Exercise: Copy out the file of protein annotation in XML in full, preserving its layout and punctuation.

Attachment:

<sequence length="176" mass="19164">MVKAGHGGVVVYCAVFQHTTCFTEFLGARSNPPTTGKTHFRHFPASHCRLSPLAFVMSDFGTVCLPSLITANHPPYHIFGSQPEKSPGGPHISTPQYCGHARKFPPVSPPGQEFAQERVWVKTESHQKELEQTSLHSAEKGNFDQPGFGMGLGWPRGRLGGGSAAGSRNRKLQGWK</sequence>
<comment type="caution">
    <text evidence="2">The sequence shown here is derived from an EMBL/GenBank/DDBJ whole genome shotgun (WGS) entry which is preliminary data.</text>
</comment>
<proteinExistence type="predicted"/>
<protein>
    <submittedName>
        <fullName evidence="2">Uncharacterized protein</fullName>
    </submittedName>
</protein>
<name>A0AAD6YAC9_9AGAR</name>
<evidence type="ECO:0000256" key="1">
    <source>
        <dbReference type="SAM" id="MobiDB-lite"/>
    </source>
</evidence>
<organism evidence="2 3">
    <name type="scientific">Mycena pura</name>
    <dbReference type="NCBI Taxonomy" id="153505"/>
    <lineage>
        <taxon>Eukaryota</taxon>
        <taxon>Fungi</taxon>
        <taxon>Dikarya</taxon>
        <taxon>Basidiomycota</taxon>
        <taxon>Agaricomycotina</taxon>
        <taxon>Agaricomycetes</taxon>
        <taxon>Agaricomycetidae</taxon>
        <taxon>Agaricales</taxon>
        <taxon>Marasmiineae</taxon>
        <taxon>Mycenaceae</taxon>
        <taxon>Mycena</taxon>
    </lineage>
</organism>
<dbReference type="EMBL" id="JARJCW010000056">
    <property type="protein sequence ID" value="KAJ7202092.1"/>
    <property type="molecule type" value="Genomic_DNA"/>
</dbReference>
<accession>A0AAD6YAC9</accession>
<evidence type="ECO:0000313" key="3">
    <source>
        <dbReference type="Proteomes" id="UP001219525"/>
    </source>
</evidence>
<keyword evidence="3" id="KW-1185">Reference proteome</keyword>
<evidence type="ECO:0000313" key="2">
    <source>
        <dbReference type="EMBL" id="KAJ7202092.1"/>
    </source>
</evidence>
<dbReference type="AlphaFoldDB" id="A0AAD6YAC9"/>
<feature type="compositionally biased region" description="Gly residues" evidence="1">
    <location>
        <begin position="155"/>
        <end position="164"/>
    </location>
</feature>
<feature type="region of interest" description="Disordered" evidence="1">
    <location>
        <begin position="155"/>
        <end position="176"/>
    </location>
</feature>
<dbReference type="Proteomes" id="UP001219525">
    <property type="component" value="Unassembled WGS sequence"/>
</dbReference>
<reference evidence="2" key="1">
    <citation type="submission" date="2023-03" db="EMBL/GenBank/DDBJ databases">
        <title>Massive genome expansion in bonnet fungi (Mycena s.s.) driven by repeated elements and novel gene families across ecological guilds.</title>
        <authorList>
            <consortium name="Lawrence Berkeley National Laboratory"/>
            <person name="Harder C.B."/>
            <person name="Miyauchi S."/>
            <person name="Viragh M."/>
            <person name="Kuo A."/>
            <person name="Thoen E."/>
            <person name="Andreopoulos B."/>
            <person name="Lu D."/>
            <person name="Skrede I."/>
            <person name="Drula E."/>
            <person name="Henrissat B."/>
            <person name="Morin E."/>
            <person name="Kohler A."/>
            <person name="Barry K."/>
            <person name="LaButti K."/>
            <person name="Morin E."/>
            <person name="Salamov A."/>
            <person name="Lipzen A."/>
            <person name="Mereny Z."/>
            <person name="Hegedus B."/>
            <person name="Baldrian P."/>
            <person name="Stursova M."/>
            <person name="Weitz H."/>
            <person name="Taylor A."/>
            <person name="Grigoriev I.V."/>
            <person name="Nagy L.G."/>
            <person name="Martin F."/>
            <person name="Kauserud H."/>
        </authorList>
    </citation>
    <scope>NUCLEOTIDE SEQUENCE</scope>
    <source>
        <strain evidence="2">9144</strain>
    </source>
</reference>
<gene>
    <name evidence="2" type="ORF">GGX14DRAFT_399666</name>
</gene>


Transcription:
<sequence length="176" mass="19164">MVKAGHGGVVVYCAVFQHTTCFTEFLGARSNPPTTGKTHFRHFPASHCRLSPLAFVMSDFGTVCLPSLITANHPPYHIFGSQPEKSPGGPHISTPQYCGHARKFPPVSPPGQEFAQERVWVKTESHQKELEQTSLHSAEKGNFDQPGFGMGLGWPRGRLGGGSAAGSRNRKLQGWK</sequence>
<comment type="caution">
    <text evidence="2">The sequence shown here is derived from an EMBL/GenBank/DDBJ whole genome shotgun (WGS) entry which is preliminary data.</text>
</comment>
<proteinExistence type="predicted"/>
<protein>
    <submittedName>
        <fullName evidence="2">Uncharacterized protein</fullName>
    </submittedName>
</protein>
<name>A0AAD6YAC9_9AGAR</name>
<evidence type="ECO:0000256" key="1">
    <source>
        <dbReference type="SAM" id="MobiDB-lite"/>
    </source>
</evidence>
<organism evidence="2 3">
    <name type="scientific">Mycena pura</name>
    <dbReference type="NCBI Taxonomy" id="153505"/>
    <lineage>
        <taxon>Eukaryota</taxon>
        <taxon>Fungi</taxon>
        <taxon>Dikarya</taxon>
        <taxon>Basidiomycota</taxon>
        <taxon>Agaricomycotina</taxon>
        <taxon>Agaricomycetes</taxon>
        <taxon>Agaricomycetidae</taxon>
        <taxon>Agaricales</taxon>
        <taxon>Marasmiineae</taxon>
        <taxon>Mycenaceae</taxon>
        <taxon>Mycena</taxon>
    </lineage>
</organism>
<dbReference type="EMBL" id="JARJCW010000056">
    <property type="protein sequence ID" value="KAJ7202092.1"/>
    <property type="molecule type" value="Genomic_DNA"/>
</dbReference>
<accession>A0AAD6YAC9</accession>
<evidence type="ECO:0000313" key="3">
    <source>
        <dbReference type="Proteomes" id="UP001219525"/>
    </source>
</evidence>
<keyword evidence="3" id="KW-1185">Reference proteome</keyword>
<evidence type="ECO:0000313" key="2">
    <source>
        <dbReference type="EMBL" id="KAJ7202092.1"/>
    </source>
</evidence>
<dbReference type="AlphaFoldDB" id="A0AAD6YAC9"/>
<feature type="compositionally biased region" description="Gly residues" evidence="1">
    <location>
        <begin position="155"/>
        <end position="164"/>
    </location>
</feature>
<feature type="region of interest" description="Disordered" evidence="1">
    <location>
        <begin position="155"/>
        <end position="176"/>
    </location>
</feature>
<dbReference type="Proteomes" id="UP001219525">
    <property type="component" value="Unassembled WGS sequence"/>
</dbReference>
<reference evidence="2" key="1">
    <citation type="submission" date="2023-03" db="EMBL/GenBank/DDBJ databases">
        <title>Massive genome expansion in bonnet fungi (Mycena s.s.) driven by repeated elements and novel gene families across ecological guilds.</title>
        <authorList>
            <consortium name="Lawrence Berkeley National Laboratory"/>
            <person name="Harder C.B."/>
            <person name="Miyauchi S."/>
            <person name="Viragh M."/>
            <person name="Kuo A."/>
            <person name="Thoen E."/>
            <person name="Andreopoulos B."/>
            <person name="Lu D."/>
            <person name="Skrede I."/>
            <person name="Drula E."/>
            <person name="Henrissat B."/>
            <person name="Morin E."/>
            <person name="Kohler A."/>
            <person name="Barry K."/>
            <person name="LaButti K."/>
            <person name="Morin E."/>
            <person name="Salamov A."/>
            <person name="Lipzen A."/>
            <person name="Mereny Z."/>
            <person name="Hegedus B."/>
            <person name="Baldrian P."/>
            <person name="Stursova M."/>
            <person name="Weitz H."/>
            <person name="Taylor A."/>
            <person name="Grigoriev I.V."/>
            <person name="Nagy L.G."/>
            <person name="Martin F."/>
            <person name="Kauserud H."/>
        </authorList>
    </citation>
    <scope>NUCLEOTIDE SEQUENCE</scope>
    <source>
        <strain evidence="2">9144</strain>
    </source>
</reference>
<gene>
    <name evidence="2" type="ORF">GGX14DRAFT_399666</name>
</gene>